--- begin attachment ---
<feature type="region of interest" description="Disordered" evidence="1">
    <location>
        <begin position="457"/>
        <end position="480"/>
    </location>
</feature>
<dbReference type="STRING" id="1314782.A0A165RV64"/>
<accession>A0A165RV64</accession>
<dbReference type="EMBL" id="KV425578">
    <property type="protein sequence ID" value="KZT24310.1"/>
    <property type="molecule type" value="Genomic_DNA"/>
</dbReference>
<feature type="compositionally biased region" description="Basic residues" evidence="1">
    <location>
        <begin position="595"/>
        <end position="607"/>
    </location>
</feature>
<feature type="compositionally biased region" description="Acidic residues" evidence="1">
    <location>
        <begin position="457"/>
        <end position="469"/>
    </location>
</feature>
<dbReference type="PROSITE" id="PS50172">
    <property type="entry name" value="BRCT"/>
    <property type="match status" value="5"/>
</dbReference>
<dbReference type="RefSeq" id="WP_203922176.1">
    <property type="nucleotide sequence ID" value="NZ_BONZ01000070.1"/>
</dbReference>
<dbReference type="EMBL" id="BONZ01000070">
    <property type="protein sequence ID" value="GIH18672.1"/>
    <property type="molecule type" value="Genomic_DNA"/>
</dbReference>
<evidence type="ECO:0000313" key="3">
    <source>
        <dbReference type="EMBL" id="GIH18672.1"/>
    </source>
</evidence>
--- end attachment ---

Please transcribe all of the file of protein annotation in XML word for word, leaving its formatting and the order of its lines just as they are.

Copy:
<feature type="region of interest" description="Disordered" evidence="1">
    <location>
        <begin position="457"/>
        <end position="480"/>
    </location>
</feature>
<dbReference type="STRING" id="1314782.A0A165RV64"/>
<accession>A0A165RV64</accession>
<dbReference type="EMBL" id="KV425578">
    <property type="protein sequence ID" value="KZT24310.1"/>
    <property type="molecule type" value="Genomic_DNA"/>
</dbReference>
<feature type="compositionally biased region" description="Basic residues" evidence="1">
    <location>
        <begin position="595"/>
        <end position="607"/>
    </location>
</feature>
<feature type="compositionally biased region" description="Acidic residues" evidence="1">
    <location>
        <begin position="457"/>
        <end position="469"/>
    </location>
</feature>
<dbReference type="PROSITE" id="PS50172">
    <property type="entry name" value="BRCT"/>
    <property type="match status" value="5"/>
</dbReference>
<dbReference type="RefSeq" id="WP_203922176.1">
    <property type="nucleotide sequence ID" value="NZ_BONZ01000070.1"/>
</dbReference>
<dbReference type="EMBL" id="BONZ01000070">
    <property type="protein sequence ID" value="GIH18672.1"/>
    <property type="molecule type" value="Genomic_DNA"/>
</dbReference>
<evidence type="ECO:0000313" key="3">
    <source>
        <dbReference type="EMBL" id="GIH18672.1"/>
    </source>
</evidence>